When I first caught a glimpse of Eurogamer’s article this morning about multiplayer being added to the X-Com remake I have to admit, I cringed a little. Firaxis has spent months talking about how they are fans of the original and how they’ve done their best to stay true to it, but now they’re adding multiplayer, something that definitely wasn’t in the original. However, after reading about how they’re implementing it and their mindset behind it, my cynicism and negativity turned into curiosity with a dash of excitement. I know it wasn’t in the original, but the idea of a kind of X-Com themed battle arena is one I’m eager to try.
The idea of adding multiplayer to X-Com didn’t come completely out of the blue. The UFO2000 tactical multiplayer game is based off of the original X-Com, so there’s already a market for it. There’s also the sense that for many who played the original, playing as the alien’s was always kind of on everyone’s wish list. Toward the end of X-Com players were able to mind control aliens, giving them limited access to the alien forces, but it was always just enough to keep you wanting more.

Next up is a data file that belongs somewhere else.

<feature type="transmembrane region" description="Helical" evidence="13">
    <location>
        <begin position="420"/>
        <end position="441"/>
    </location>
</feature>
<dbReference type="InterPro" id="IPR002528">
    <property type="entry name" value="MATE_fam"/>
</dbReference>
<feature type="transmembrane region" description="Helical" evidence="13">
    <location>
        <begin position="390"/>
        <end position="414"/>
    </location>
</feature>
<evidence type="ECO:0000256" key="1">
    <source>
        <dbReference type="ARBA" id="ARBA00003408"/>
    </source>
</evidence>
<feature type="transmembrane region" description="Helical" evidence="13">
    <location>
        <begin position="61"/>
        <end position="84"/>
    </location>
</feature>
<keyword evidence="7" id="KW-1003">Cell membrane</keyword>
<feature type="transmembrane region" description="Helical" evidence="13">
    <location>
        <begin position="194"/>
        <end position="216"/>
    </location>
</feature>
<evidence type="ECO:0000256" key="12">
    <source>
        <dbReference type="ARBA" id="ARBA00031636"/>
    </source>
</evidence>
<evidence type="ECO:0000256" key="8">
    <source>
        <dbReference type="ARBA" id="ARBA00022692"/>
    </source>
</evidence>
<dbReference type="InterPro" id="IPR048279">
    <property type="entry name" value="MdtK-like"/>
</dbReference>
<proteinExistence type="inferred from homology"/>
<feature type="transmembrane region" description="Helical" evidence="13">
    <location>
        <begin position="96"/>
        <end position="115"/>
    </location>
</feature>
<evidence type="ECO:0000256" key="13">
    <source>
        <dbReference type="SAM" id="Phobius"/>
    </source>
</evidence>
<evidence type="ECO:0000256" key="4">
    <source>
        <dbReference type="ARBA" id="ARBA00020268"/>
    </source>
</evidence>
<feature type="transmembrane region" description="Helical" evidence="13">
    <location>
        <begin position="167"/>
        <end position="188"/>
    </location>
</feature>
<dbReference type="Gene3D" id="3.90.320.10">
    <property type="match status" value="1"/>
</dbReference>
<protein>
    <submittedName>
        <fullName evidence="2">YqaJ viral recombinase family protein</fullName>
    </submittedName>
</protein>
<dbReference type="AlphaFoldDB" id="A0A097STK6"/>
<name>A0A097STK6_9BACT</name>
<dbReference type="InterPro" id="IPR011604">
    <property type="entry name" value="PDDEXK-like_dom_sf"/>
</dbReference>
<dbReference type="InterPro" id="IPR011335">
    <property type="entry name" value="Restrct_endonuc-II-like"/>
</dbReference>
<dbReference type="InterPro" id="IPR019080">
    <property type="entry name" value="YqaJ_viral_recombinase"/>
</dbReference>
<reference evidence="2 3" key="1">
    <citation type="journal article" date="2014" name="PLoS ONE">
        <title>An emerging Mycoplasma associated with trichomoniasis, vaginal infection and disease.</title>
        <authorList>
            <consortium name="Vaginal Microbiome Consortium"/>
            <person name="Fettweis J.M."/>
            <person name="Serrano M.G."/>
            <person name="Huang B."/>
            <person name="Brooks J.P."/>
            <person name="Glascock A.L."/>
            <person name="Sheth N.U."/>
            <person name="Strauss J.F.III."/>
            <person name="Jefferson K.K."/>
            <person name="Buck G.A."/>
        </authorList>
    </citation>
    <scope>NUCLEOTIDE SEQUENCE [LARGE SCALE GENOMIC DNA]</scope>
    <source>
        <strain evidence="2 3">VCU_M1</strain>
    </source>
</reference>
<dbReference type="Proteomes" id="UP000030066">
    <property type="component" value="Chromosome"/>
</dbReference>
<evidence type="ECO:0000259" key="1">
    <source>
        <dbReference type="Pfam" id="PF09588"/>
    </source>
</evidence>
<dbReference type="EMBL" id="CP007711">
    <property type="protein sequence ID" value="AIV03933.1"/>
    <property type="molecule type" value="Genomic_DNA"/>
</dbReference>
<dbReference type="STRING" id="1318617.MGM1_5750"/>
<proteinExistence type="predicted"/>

The concept is rather simple; two players are given some form of currency to spend on a small tactical unit made up of either humans or aliens. You can spend these points on lots of cheap units or a few expensive ones. Diversity is critical to success as it seems there is more of a class system in this version of the game, too many beefy units may not give you enough damage, but not enough could leave you with a fragile team. Also, there will be a timer, limiting the amount of time they will have to plan, something the development team hopes will keep the action moving as it does in the single player campaign.
As the piece in Eurogamer points out, fans may be wary of the addition of multiplayer to the X-Com reboot as “… the addition of multiplayer has diverted resources away from the single-player.” While this may be true, the team at Firaxis feels that the addition of multiplayer will add to the game’s longevity in a way that even the most robust single player experience can’t.
I can see their point, but part of me remains skeptical. Of course any team that adds a feature like this to a traditionally single player franchise will say it’s for the fans, but the reality is that most games these days come with some form of multiplayer, meaning there must be enormous pressure on developers to add it.
Still if it doesn’t take away from the single player aspect of the game then who cares really? As long as the single player functions, then the multiplayer is just an added bonus. I was looking forward to this game before, and even though my cynical side is worried, the rest of me is cautiously optimistic.